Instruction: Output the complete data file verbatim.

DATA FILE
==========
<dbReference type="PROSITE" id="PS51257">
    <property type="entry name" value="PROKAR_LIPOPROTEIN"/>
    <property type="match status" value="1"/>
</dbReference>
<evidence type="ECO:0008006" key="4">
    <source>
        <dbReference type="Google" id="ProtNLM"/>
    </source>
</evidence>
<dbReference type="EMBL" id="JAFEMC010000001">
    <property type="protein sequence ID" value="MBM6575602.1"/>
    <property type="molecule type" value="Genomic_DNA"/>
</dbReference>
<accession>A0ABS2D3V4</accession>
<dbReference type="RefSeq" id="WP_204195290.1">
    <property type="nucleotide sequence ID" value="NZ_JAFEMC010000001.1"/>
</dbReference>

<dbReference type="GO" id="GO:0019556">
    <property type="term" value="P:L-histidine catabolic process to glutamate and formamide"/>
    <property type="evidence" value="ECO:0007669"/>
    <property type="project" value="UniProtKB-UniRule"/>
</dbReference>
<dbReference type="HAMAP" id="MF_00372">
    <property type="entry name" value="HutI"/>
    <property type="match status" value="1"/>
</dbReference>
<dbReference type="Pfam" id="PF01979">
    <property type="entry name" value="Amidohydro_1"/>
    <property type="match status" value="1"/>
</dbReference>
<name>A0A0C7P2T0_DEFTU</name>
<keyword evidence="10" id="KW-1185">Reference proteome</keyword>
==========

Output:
<dbReference type="PROSITE" id="PS51257">
    <property type="entry name" value="PROKAR_LIPOPROTEIN"/>
    <property type="match status" value="1"/>
</dbReference>
<evidence type="ECO:0008006" key="4">
    <source>
        <dbReference type="Google" id="ProtNLM"/>
    </source>
</evidence>
<dbReference type="EMBL" id="JAFEMC010000001">
    <property type="protein sequence ID" value="MBM6575602.1"/>
    <property type="molecule type" value="Genomic_DNA"/>
</dbReference>
<accession>A0ABS2D3V4</accession>
<dbReference type="RefSeq" id="WP_204195290.1">
    <property type="nucleotide sequence ID" value="NZ_JAFEMC010000001.1"/>
</dbReference>

<dbReference type="GO" id="GO:0019556">
    <property type="term" value="P:L-histidine catabolic process to glutamate and formamide"/>
    <property type="evidence" value="ECO:0007669"/>
    <property type="project" value="UniProtKB-UniRule"/>
</dbReference>
<dbReference type="HAMAP" id="MF_00372">
    <property type="entry name" value="HutI"/>
    <property type="match status" value="1"/>
</dbReference>
<dbReference type="Pfam" id="PF01979">
    <property type="entry name" value="Amidohydro_1"/>
    <property type="match status" value="1"/>
</dbReference>
<name>A0A0C7P2T0_DEFTU</name>
<keyword evidence="10" id="KW-1185">Reference proteome</keyword>